Basilica di Santa Croce (Basilica of the Holy Cross) is a beautiful Franciscan church situated in Piazza di Santa Croce, in Florence. Here, Michelangelo Buonarroti, one of the greatest sculptors of all time, is buried.   SHORT HISTORY It is said that, in the year 1211, Saint Francis arrived in Florence. In a little island created by the Arno River, there was a chapel dedicated to the Holy Cross which would be donated to Saint Francis and from which the present church would take the name. The construction of the church started in 1294, after a project elaborated probably by Arnolfo di Cambio, one of the most important architects of that time. Over time, many great artists worked here, such as Giotto, Taddeo and Agnolo Gaddi, Maso di Banco, Giovanni da Milano, Brunelleschi and Michelozzo. Due to floods and epidemics, the basilica was finished at the end of the 14th century and was consecrated in 1442 by Pope Eugenio IV. With many difficulties, the last works were done until 1504, but then the funding came to an end and the church remained without a façade. The current façade was built in neo-gothic style between 1853 and 1863 by the architect Read more [...]

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    Colosseum

    Located in the archaeological center of Rome, the Flavian Amphitheatre, or more commonly known as the Colosseum, is one of the most visited attractions of the Eternal City. The Colosseum is the largest amphitheatre not only in the city of Rome, but in the whole world, symbol of the power of the mighty Roman Empire.   SHORT HISTORY The construction of the Colosseum began in the year 72 AD under the emperor Vespasian, of the Flavian dynasty, hence the name of Flavian Amphitheatre. The amphitheatre was inaugurated by Titus, son of Vespasian, in 80 AD, and completed by his brother, Domitian, in 82 AD. In 217, after a fire, the Colosseum was partially destroyed. The restoration works closed the amphitheatre for five years, and the games moved to the Circus Maximus. In the year 523, the Colosseum hosted the last spectacle and, afterwards, the amphitheatre went through a period of neglect. In the 6th century, it was used as a burial area, and later as a castle. The name Colosseum appeared for the first time in the 8th century, and it probably derived from the colossal statue of Nero which was found near the monument. In 1803, after an earthquake, Read more [...]

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    Basilica of St. John Lateran

    The Basilica of the Most Holy Savior and of the Saints John the Baptist and Evangelist in the Lateran, commonly called Basilica of St. John Lateran, is the mother church of all the Catholic churches in Rome and the entire world. It is the highest ranking of the four papal major basilicas, receiving the title of archbasilica.   SHORT HISTORY Basilica di San Giovanni in Laterano was consecrated in 324 by Pope Sylvester I, and dedicated to the Most Holy Savior. In the ninth century, Pope Sergio III dedicated it to St. John the Baptist, while in the twelfth century, Pope Lucio II dedicated it to St. John the Evangelist. At the end of the 13th century, great works were undertaken under Bonifacio VIII, with the frescoes by Giotto and by Cimabue, today lost. In the 14th century, with the shift of papal power from Rome to Avignon, the church will be abandoned, and after the return of the papacy to Rome, due to the poor condition of the Basilica, the popes will prefer the Vatican. In the 18th century, the facade of the Basilica was finally completed with the new prospect of Alessandro Galilei. On the occasion of the Read more [...]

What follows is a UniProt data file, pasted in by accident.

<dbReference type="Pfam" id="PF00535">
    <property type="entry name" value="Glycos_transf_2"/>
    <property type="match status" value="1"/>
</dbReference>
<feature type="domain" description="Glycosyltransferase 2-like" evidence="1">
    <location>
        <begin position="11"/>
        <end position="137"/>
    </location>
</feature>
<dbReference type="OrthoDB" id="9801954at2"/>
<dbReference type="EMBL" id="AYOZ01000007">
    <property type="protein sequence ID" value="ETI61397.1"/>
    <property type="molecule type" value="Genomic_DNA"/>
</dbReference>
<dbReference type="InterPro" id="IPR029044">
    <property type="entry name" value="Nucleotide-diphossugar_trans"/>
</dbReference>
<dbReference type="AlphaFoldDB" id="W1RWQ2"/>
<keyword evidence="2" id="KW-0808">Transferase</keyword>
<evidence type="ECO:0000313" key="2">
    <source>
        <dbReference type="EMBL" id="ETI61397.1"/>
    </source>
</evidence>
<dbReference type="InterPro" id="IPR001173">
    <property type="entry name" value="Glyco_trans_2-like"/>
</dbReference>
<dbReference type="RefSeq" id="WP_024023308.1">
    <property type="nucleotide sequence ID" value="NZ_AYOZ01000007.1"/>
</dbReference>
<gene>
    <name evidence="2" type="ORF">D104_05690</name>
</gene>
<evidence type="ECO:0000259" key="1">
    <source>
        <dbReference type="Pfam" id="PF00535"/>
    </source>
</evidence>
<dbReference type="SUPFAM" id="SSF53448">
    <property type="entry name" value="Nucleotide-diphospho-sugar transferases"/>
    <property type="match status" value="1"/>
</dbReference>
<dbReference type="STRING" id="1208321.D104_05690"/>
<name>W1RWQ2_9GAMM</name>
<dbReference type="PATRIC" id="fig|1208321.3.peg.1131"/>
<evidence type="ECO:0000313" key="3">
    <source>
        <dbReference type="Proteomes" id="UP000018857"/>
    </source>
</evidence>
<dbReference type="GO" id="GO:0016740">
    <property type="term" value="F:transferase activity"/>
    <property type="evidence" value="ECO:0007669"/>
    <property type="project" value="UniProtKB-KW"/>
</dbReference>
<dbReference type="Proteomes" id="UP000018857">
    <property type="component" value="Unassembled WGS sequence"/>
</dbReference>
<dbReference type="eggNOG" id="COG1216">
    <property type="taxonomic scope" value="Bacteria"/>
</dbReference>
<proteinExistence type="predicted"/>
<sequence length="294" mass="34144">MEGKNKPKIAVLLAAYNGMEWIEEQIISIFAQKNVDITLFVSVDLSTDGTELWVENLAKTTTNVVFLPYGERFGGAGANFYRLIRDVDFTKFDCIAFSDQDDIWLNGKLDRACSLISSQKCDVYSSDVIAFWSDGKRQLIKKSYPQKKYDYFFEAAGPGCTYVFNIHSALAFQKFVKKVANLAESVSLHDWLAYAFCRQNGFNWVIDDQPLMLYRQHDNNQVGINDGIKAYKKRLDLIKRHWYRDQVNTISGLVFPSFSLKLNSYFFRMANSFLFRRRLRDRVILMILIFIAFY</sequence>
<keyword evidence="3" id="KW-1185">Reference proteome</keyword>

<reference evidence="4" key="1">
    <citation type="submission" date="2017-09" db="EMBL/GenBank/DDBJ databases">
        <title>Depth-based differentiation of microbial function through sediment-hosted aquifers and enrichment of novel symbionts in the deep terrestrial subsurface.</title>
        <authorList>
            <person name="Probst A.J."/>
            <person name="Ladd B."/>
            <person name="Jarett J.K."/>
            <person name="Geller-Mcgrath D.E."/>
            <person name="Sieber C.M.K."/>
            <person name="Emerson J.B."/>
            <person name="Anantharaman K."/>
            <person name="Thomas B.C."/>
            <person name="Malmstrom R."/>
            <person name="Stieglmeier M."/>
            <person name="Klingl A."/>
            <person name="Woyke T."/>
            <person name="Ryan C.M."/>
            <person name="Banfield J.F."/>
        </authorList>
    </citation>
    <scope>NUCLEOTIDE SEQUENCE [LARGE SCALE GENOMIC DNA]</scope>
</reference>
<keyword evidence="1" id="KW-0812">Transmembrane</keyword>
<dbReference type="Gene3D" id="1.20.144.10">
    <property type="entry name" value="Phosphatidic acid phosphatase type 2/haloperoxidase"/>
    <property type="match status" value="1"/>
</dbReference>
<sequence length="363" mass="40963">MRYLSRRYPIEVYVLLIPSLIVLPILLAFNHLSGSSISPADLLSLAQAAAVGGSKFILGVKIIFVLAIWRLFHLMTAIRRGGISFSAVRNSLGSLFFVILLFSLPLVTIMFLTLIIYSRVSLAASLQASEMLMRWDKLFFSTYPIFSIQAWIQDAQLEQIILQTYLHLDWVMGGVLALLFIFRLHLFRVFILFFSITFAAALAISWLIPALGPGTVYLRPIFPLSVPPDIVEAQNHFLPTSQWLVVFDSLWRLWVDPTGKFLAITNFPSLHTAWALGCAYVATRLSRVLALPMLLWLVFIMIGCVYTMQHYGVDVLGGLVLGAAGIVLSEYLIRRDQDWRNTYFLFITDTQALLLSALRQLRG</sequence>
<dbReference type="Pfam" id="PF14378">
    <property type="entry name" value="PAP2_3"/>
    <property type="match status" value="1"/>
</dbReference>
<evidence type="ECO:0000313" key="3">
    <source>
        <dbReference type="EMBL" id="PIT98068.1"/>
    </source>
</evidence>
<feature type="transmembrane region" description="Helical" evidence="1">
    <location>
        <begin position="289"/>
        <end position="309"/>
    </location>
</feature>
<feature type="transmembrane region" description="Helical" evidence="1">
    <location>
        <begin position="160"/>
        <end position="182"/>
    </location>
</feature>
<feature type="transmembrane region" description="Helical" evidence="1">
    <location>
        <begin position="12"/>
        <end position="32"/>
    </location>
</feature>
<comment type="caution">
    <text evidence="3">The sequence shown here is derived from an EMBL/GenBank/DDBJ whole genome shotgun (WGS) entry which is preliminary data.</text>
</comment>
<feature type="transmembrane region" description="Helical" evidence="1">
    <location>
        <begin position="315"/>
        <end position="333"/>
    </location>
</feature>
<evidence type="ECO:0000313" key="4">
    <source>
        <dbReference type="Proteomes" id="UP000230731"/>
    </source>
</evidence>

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    Pantheon

    With a history of nearly 2000 years, the Pantheon is the best preserved roman building in the world. Once a Roman temple, the Pantheon is now a catholic church, and one of the main attractions in Rome.   SHORT HISTORY Although the inscription on the frontispiece shows that it was built by Marcus Agrippa, the Roman consul, Agrippa’s pantheon was built in fact during the reign of Augustus, between 27 and 25 BC, and it burned in the year 80 AD. The façade was the only part to be saved, that was later used to rebuild the new pantheon. The temple was rebuilt by the Emperor Domitian, but it was burnt again in 110 AD. Today’s building was built between the years 118 and 125 AD, during the reign of Hadrian. In 609, Pope Bonifacio IV converted the Pantheon into a Christian church and consecrated it to St. Mary and the Martyrs. Two kings of Italy are buried in the Pantheon – Vittorio Emanuele II and Umberto I, as well as the painters Raphael and Annibale Carracci, the composer Arcangelo Corelli, and the architect Baldassare Peruzzi.   ARCHITECTURE At 43 meters wide and 43 meters high, the Pantheon’s dome is Read more [...]

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    Trevi Fountain

    The Trevi Fountain (Fontana di Trevi) is one of the most sought-after tourist attractions in Rome and one of the most famous fountains in the world. The monument has been featured in many films including Federico Fellini’s La Dolce Vita, Roman Holiday and Three Coins in the Fountain. Over time, a tradition related to the fountain has developed – almost every tourist throws a coin in the fountain, using the right hand over the left shoulder, hoping, according to the legend, to return to Rome. An estimated 3,000 Euros are thrown into the fountain each day, meaning that the fountain swallows over 1 million Euros each year.   SHORT HISTORY In the year 1730, Pope Clement XII organized a contest for the construction of Fontana di Trevi. Alessandro Galilei, a Florentine, won, and Nicola Salvi came second. The city was not satisfied with the winner being from Florence, and the commission was awarded to Salvi. The work began in 1732 and the monument was completed long after Salvi’s death in 1751. Pietro Bracci’s sculpture, Oceanus, was set in the central niche and Giuseppe Pannini completed it in 1762. The fountain was inaugurated on May 22 by Pope Clement XIII.   Read more [...]